Bet Lynch


Full name: Elizabeth Theresa Lynch (formerly Gilroy, née Lynch)
Parents:
Patrick and Mary Lynch
Born:
4 May 1940, Clegg Street, Weatherfield, Lancashire
Married:
Alec Gilroy (9 September 1987)
Children:
Martin Andrew (later adopted as Downes). f: Joe Mason; b: 1954; d: 1975

Played by: Julie Goodyear
Appeared:
(1966, May 1970 - October 1995; 10 - 23 June 2002, Nov. 21 - 2003)

Elizabeth (Bet) Theresa Lynch was born 4 May 1940. Her parents were Patrick and Mary Lynch, although her father took off when Bet was 6 months old. She received a strict Catholic upbringing from her mother in their home on Clegg Street in Weatherfield - but it didn't stop her becoming Miss Weatherfield in 1955. When she was 16 she met Joe Mason at a party. He was 12 years older than her. She got drunk and got pregnant. Joe disappeared immediately upon hearing the news. She gave birth to Martin and almost immediately her mother arranged to have the authorities take away the child and put him up for adoption; when they came, Bet was helpless to prevent them as her mother had locked her in a room. Six weeks later, Martin was adopted by a family named Downes.

From that point in time until 1966, there is no information concerning what she did or where she lived, other than the fact that she had relationships and sexual involvement with a string of men.

On 23 May 1966, Bet Lynch first showed up in the street. She took a plastic welding job at Elliston's PVC factory on Coronation Street, which was located on the side of the street currently containing the even-numbered residences. She had an affair with her boss, the foreman John Benjamin. She gave Lucille Hewitt a black eye whilst at the factory, mainly because of her jelousy at Lucille's turn of speed at welding.

The factory was demolished in 1968. At some point, probably then, Bet took a job in a launderette.

Bet returned to the Street in May 1970, and in approx. September 1970, the fact of Bet's illegitimate son was revealed. Between July and October she shared the shop flat with her old friend Irma Barlow. By December, Bet had been hired as junior barmaid at The Rovers Return by Billy Walker. Billy was the somewhat ne'er-do-well son of Annie Walker, who became the Rovers' landlady in 1937 or 1939 (there's conflicting information). Annie Walker ruled The Rovers with an iron hand. She thought Bet to be cheap and tacky and tarty. However, Billy hired Bet while Annie Walker was out shopping. Annie wanted Bet sacked, but by the end of the first week it was clear that Bet's presence was increasing business, so Bet was allowed to stay. Betty Turpin, who was already a barmaid at The Rovers, did not like Bet at the beginning, either.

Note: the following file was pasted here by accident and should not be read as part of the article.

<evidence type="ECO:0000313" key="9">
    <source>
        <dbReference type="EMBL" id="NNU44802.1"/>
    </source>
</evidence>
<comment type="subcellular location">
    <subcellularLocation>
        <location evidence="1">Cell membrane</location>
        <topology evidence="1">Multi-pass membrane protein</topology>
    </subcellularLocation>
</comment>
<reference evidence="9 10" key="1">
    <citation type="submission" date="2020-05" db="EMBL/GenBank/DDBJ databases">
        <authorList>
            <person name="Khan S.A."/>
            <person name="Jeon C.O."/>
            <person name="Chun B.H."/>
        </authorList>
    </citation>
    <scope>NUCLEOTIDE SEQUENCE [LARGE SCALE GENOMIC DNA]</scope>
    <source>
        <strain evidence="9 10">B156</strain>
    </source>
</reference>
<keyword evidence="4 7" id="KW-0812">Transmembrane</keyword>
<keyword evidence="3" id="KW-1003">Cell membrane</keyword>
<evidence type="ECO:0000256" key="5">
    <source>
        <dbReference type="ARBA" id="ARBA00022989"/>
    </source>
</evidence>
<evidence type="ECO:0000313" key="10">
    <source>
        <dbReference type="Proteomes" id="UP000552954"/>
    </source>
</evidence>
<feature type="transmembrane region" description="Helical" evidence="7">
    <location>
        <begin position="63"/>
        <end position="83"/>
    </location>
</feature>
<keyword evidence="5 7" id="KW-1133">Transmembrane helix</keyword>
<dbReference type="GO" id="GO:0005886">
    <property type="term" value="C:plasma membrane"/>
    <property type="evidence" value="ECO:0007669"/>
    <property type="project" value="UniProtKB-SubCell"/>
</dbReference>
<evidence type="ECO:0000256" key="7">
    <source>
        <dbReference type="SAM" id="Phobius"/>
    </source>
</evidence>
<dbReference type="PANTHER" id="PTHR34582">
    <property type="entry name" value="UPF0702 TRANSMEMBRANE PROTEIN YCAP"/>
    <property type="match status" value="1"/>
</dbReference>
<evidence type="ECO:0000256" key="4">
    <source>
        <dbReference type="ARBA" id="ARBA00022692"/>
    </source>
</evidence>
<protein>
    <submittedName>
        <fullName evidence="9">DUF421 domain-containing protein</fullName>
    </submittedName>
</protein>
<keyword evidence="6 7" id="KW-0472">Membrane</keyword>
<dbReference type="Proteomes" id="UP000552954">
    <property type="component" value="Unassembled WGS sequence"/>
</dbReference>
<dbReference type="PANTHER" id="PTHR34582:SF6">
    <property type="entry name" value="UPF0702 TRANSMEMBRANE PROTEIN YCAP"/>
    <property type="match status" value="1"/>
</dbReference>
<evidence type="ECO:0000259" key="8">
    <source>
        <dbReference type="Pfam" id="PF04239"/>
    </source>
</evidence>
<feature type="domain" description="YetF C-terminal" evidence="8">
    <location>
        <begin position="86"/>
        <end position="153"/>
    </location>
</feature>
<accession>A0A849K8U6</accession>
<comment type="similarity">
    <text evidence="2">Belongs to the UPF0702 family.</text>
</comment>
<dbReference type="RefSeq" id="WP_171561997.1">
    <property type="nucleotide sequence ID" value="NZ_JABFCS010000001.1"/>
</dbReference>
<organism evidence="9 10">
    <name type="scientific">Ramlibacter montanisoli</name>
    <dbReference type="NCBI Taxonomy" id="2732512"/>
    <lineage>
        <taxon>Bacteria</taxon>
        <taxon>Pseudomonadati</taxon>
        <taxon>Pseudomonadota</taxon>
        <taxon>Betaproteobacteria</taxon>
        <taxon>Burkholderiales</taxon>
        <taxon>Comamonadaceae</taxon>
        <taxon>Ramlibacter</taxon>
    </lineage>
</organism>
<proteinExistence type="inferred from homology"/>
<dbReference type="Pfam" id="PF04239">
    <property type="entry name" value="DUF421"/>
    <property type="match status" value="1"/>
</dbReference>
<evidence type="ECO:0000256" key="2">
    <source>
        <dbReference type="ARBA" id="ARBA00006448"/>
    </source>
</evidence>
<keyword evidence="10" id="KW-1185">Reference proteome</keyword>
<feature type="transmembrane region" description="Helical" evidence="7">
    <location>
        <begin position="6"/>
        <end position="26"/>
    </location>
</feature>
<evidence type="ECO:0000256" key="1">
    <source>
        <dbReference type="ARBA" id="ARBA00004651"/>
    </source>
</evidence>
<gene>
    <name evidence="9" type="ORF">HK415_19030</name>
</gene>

Bet wore very gaudy, very noticeable earrings, usually large and dangly, pretty much up until the time she married Alec Gilroy (see later). She became notorious for her earrings. Viewers of the show sent in thousands and thousands of pairs of earrings to Bet during those years.

In 1970, Bet had a relationship with a dubious character named Frank Bradley. In 1971, she had a relationship with a footballer named Eddie Duncan. Approx. July 1973 Bet was mugged and ended up in hospital. Approx. July 1974 Martin Downes, her son, shows up in The Rovers looking for his mother, Bet. Once he observed her, however, he thought she was vulgar, and left the street without identifying himself to her.

In early 1975, Bet had an affair with Len Fairclough (who would eventually marry Rita). However, she ended the affair because Len refused to live with her. At about this time, Bet receives news that Martin, who has been a soldier posted to Ulster, has been killed there in a car crash. She had never even got the chance to meet him. She was absolutely devastated. She became horribly depressed, unable to cope, and somewhat catatonic. Eddie Yeats, who was a loveable, kind-hearted, slightly dodgy ex-con, took care of her as a friend and helped her snap out of it.

In November 1976, Mike Baldwin bought No5 Coronation Street. He and Bet had already started an affair, and in December 1976, Bet moved into No5, ostensibly as Mike's "housekeeper". However, Mike had another mistress in London - Anne Woodley, a divorcee with two sons, and whom he stayed the weekends with. Anne showed up at No5 one day, discovered Bet there, went ballistic at Mike, and got Mike to kick Bet out of No5.